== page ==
Voodoo's Lobster Thermidor

Total Time:
50 min
Prep:
30 min
Cook:
20 min

Yield:
2 servings
Level:
Intermediate

Ingredients
  • 2 (1 1/2-pound) live Maine lobsters
  • 2 tablespoons olive oil
  • 4 ounces lump crabmeat, picked over
  • 4 ounces Dungeness crabmeat, picked over
  • 1 shallot, sliced
  • 3 cloves garlic, sliced
  • 2 ounces brandy
  • 6 ounces heavy cream
  • 1 tablespoon Dijon mustard
  • 1 ounce grated Parmesan
  • 1 sprig fresh tarragon leaves, chopped
  • Kosher salt
  • Freshly ground black pepper
  • 1 ounce Japanese panko bread crumbs
Directions

Preheat broiler.

With a sharp knife on a solid surface, put the knife through the head of the lobsters to kill them instantly and then flip them over and split lengthwise down the middle, keeping the back of the shell intact. Remove the roe and tomalley and discard. Pull the claws off and remove the tail meat from the shell and set aside.

Place the bodies on a baking sheet and broil the bodies until bright red, about 3 to 5 minutes, and set aside.

In a pot of boiling salted water, cook the lobster claws for 5 minutes and cool to room temperature until ready to serve.

In a large skillet over medium heat add the olive oil and lobster tail meat; cook until meat turns white, about 2 minutes. Add crabmeat and stir to combine. Add the shallots and garlic and cook for 1minute while shaking the pan to prevent burning. Remove the pan from the heat and add the brandy (the alcohol will ignite, so be careful) and return the pan to medium heat. Add the heavy cream and Dijon mustard and cook until reduced by half. Add the Parmesan and fold it in to melt. Add the chopped tarragon and season with salt and pepper. Stuff the mixture in the lobster shells and sprinkle the top with the bread crumbs. Broil until browned, about 4 to 5 minutes. Reheat the claws for just a1minute and serve together.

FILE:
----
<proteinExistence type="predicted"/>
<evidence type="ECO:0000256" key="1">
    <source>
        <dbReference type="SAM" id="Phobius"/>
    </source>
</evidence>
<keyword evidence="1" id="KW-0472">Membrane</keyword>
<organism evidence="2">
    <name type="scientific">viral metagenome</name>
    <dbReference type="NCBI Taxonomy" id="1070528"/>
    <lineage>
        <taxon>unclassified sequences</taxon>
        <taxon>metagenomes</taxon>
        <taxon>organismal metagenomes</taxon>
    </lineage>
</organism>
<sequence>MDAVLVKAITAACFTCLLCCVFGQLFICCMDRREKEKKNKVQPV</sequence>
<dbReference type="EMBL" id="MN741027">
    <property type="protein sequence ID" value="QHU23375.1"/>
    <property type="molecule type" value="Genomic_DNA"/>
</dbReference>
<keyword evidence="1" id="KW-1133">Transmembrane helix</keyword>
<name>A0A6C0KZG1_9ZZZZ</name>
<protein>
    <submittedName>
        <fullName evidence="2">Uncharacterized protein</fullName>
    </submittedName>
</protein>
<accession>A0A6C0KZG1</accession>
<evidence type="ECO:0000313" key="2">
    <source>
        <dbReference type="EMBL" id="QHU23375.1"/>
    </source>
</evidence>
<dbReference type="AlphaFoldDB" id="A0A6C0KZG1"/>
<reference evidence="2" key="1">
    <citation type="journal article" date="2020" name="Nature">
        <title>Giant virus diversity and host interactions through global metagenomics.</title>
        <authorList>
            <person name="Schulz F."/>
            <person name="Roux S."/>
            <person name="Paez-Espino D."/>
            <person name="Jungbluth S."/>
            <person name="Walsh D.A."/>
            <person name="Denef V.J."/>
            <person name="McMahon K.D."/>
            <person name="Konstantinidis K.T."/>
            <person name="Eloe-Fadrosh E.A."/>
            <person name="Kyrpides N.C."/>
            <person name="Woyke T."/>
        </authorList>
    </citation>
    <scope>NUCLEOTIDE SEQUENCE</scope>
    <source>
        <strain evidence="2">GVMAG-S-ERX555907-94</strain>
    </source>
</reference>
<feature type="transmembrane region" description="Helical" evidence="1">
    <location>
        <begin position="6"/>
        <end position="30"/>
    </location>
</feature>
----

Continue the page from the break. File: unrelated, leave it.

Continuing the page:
Professional Recipe: This recipe was provided by a chef, restaurant or culinary professional and makes a large quantity. The Food Network Kitchens chefs have not tested this recipe in the proportions indicated and therefore cannot make any representation as to the results.


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    Recipe courtesy of Emeril Lagasse